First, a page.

The Alberto Contador Foundation has produced a small video about its Plaza Éboli Cycling Academy, filmed by Alicante’s Atila Madrona, in another step to learn more about its activities and its firm commitment to promoting a healthy lifestyle through sports that can be used as a means of transportation.
Álvaro García Grande, the director of the academy, or Alberto Contador himself speak in a piece in which both the motivation and the objectives with which they work are remembered. For its existence, since September 2013, the great collaboration of the Plaza Éboli Shopping Center in Pinto, where its headquarters are located, is fundamental. “The main objective is to promote healthy habits, encourage the use of bicycles as a means of life and benefit the environment,” says García.
“Alberto is trying to give the children what he didn’t have when he was little. I would have liked to have had a academy in my time,” adds García. “It’s one of the most exciting projects and one that motivates us the most, a commitment to give back to cycling some of the great things it has given us”, says Alberto Contador. “Cycling is a sport that is very rich in values and the existence of schools makes it easier to access this activity”.
The competition is not an end in itself for the school, just another possibility, and this is an approach that has been worked on with insistence from the Foundation, since the consideration, the general idea, in many cases associates both concepts and feeds a misunderstanding ‘a cycling academy is to run and win races. “The kids are looking forward to Sundays, but not just for racing. We’re just going to have a good time. They get together, play, interact with each other and with kids from other schools and other villages. The first objective is that they don’t fall down, that they don’t get hurt. I don’t care about winning,” says García.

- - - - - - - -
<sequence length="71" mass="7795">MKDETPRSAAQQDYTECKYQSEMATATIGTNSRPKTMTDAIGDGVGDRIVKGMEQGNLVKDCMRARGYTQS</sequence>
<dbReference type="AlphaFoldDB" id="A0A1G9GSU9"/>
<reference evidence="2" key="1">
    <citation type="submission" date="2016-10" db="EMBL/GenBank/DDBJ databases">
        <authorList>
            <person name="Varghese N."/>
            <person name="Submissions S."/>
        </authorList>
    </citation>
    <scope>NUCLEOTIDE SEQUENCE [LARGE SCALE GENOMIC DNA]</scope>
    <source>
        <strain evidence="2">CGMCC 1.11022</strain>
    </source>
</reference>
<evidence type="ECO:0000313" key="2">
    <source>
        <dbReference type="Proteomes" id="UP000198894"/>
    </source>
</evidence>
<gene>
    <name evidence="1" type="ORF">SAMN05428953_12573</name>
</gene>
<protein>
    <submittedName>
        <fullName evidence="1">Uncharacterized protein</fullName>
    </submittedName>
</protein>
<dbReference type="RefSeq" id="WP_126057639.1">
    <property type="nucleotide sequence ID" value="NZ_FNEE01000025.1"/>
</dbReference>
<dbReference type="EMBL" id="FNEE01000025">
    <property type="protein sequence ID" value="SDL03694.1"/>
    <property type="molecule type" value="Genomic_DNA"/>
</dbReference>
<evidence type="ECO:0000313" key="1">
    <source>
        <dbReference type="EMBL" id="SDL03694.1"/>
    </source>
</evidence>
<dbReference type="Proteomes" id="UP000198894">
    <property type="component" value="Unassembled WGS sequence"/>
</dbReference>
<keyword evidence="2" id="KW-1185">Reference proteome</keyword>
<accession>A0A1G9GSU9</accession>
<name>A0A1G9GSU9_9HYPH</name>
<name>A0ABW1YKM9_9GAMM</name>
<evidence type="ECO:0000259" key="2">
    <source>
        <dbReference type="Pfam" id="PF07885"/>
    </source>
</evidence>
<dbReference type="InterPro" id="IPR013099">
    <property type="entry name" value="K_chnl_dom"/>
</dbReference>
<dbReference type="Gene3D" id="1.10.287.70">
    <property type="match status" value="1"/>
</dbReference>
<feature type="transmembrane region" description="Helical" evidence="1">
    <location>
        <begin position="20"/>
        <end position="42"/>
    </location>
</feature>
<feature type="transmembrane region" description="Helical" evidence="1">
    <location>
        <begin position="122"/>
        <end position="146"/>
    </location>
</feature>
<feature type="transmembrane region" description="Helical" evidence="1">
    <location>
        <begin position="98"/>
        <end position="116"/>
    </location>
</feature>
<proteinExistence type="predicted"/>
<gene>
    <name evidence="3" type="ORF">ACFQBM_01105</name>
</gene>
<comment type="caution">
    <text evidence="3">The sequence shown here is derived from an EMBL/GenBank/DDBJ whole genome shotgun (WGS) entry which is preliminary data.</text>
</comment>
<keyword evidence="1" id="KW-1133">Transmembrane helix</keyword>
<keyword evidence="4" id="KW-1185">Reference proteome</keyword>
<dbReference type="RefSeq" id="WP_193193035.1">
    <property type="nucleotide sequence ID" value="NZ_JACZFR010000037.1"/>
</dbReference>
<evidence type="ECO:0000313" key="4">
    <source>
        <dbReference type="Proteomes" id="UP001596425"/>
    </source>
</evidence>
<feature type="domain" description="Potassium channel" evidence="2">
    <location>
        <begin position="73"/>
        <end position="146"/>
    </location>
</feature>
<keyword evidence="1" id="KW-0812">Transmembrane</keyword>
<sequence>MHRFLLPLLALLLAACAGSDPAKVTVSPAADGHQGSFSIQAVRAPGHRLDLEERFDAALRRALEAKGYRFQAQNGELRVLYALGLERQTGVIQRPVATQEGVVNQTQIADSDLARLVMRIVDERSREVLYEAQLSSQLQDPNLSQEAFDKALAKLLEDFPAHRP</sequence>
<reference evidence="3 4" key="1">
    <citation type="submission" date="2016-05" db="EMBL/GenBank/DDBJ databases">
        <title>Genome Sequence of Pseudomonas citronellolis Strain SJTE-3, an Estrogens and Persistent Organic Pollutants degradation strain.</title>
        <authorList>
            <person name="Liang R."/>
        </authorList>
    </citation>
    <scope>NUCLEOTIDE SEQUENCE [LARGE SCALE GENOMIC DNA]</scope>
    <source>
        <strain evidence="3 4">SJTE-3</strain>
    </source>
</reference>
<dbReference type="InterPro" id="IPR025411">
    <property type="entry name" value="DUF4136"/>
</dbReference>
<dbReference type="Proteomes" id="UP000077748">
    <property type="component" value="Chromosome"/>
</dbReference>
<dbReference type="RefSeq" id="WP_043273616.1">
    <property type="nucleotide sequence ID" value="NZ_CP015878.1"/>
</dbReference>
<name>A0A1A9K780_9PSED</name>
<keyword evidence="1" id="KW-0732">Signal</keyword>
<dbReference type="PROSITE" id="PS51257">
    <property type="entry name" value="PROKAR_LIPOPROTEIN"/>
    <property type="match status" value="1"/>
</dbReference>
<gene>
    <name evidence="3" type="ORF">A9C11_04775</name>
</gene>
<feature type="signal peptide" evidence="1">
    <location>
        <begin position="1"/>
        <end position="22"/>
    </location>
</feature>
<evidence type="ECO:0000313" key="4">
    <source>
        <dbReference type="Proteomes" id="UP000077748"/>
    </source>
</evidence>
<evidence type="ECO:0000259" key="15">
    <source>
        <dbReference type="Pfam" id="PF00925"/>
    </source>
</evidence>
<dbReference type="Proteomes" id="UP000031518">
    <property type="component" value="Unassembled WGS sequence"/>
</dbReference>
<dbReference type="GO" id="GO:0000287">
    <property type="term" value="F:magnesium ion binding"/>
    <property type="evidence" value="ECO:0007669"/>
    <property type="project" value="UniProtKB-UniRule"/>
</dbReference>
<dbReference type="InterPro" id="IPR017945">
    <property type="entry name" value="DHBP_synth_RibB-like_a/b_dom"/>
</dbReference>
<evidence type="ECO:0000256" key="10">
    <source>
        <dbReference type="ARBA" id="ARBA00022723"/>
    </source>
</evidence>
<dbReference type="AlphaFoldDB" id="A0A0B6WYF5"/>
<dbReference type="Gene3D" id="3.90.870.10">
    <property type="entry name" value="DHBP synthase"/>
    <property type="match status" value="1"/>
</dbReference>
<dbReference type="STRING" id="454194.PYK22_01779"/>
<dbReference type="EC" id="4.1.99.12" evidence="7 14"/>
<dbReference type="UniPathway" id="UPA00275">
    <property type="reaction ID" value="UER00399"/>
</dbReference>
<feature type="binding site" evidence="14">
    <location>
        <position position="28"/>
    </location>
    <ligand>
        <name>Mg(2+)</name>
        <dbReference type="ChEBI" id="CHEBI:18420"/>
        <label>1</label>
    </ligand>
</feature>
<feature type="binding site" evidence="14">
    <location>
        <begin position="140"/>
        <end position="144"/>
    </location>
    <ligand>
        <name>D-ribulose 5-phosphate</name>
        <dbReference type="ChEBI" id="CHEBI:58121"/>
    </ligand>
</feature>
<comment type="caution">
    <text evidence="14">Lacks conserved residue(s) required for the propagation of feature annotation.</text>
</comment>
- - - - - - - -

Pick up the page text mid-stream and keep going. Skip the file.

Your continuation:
The Plaza Éboli Cycling Academy of the Alberto Contador Foundation has about thirty participants at the start of the year. Any time, however, is good for anyone interested to formalize their registration and take part in the activities. This includes the federal license, the new Gobik equipment and the sessions with the monitors that total four hours a week distributed in two sessions, one on Tuesdays and the other on Thursdays.
📸 Atila Madrona